It has turned out to be more beautiful than as we have watched it grow. Excellent idea on the pantograph, it turned out wonderful! I am working on the border for mine. I decided on a first border that runs deep gray along the bottom, almost like a road color and then about 5 inches up the side, which then turns to brown, then green and then light blue in varying lengths. A darker night sky type blue bands across the top. My next border is a piece of fabric from last years row by row and is a black and white neighborhood, which I am coloring. Not sure my quilt will make it to the fair this year as I haven’t even thought about quilting it. Hope mine turns out half as lovely as yours did. Hope you win the blue ribbon. A long arm is definitely on my bucket list for the near future. Again, congratulations on a job well done.

  5. Rosemaryflower

    This quilt looks really pretty. I love how it turned out. Thank you for sharing your process here in the top quilting. You make it look so easy. Everything went smoothly, what a beautiful finish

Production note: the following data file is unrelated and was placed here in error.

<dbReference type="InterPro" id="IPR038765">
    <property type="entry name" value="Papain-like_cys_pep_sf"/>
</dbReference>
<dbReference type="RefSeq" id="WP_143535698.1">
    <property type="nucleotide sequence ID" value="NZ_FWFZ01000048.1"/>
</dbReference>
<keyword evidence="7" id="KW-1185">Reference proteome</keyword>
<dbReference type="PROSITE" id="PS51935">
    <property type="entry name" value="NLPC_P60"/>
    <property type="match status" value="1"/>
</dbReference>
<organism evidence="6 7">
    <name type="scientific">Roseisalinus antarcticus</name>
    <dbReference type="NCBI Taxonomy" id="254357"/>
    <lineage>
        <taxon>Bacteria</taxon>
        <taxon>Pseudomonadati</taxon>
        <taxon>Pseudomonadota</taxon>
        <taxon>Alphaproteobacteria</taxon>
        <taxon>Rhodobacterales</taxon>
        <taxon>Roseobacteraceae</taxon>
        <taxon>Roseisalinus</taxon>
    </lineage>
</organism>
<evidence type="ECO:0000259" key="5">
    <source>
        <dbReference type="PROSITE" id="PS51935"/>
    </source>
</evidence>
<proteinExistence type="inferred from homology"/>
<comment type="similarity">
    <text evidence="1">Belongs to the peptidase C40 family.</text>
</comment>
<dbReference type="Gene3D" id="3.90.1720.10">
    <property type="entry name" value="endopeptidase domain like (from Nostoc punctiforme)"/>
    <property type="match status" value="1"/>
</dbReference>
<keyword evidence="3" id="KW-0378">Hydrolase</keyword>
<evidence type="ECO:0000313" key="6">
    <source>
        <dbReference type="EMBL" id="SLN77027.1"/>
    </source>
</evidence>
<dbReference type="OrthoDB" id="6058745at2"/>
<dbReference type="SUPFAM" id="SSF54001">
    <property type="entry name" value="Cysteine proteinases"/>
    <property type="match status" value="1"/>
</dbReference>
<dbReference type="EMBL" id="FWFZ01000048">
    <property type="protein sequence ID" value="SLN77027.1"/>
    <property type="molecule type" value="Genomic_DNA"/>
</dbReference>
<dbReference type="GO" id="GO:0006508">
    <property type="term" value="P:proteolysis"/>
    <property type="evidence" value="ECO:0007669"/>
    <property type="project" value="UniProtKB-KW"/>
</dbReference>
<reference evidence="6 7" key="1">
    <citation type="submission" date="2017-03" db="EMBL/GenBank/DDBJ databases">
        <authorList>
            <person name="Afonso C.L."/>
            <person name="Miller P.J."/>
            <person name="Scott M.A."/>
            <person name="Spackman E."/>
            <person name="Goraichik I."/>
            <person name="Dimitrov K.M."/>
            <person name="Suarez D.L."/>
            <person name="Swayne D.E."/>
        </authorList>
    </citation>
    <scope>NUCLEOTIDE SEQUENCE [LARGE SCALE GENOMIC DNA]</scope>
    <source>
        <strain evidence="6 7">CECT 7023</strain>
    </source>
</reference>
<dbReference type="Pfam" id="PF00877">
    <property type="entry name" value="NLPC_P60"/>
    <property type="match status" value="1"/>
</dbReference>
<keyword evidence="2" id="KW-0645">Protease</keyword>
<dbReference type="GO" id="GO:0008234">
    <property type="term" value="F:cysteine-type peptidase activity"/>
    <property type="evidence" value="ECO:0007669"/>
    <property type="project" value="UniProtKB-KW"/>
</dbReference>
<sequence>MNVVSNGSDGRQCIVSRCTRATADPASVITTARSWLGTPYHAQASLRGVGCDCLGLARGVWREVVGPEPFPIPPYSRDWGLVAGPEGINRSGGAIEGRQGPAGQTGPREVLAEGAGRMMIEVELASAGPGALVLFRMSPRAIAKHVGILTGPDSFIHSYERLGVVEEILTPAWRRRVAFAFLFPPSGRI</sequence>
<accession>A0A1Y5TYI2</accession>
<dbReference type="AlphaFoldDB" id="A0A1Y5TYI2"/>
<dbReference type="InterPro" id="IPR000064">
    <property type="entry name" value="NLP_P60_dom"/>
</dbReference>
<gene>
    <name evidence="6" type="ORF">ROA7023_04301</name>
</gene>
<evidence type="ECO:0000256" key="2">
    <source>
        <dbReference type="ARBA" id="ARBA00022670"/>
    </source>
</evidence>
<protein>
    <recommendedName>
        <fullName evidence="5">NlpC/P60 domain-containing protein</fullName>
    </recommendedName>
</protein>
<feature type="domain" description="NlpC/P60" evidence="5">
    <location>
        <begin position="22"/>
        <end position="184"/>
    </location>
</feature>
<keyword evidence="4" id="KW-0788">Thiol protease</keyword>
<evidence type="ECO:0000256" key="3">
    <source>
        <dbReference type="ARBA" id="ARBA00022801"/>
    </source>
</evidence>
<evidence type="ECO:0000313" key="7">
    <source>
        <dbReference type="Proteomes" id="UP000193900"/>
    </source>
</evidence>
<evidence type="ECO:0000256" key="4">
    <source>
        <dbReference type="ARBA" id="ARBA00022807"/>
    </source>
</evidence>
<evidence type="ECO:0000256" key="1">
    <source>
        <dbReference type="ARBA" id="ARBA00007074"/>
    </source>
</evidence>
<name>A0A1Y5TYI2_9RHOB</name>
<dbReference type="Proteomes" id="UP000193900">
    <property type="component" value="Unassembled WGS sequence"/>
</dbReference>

6. Linda B

    Well done and hope it wins in the quilt show!! Thanks for showing your struggles and successes as you went!

  7. Mary Jean Cunningham

    Finally, the quilt behaved – about time! Guess it finally realized who’s in charge, LOL! One of my worst projects was an American Girl doll dress with quarter-inch seams made out of fabric that frayed every time I touched it (it was either before Fray-Chek or else I hadn’t heard of it yet), so that it required extreme care, plus it had gathered puffed sleeves with bands, gathered skirt, tiny little stand collar, lace to be applied by hand, and finally, Velcro back closure and closures on the sleeve bands where the hooked Velcro kept sticking to the fabric and leaving little pulls – it was fine when it was all over but it was nerve-wracking sewing it! I know more tips now for projects like that, but it was before the Internet when it was easier to try to trouble-shoot with online assistance. And of course, there was the top I cut out and later realized all the birds on it would be upside down when it was made up…still in the rag bag, never sewn! Don’t know what I was thinking…probably trying to go too fast. Well, experience is a wonderful teacher – just sometimes not one we like very much!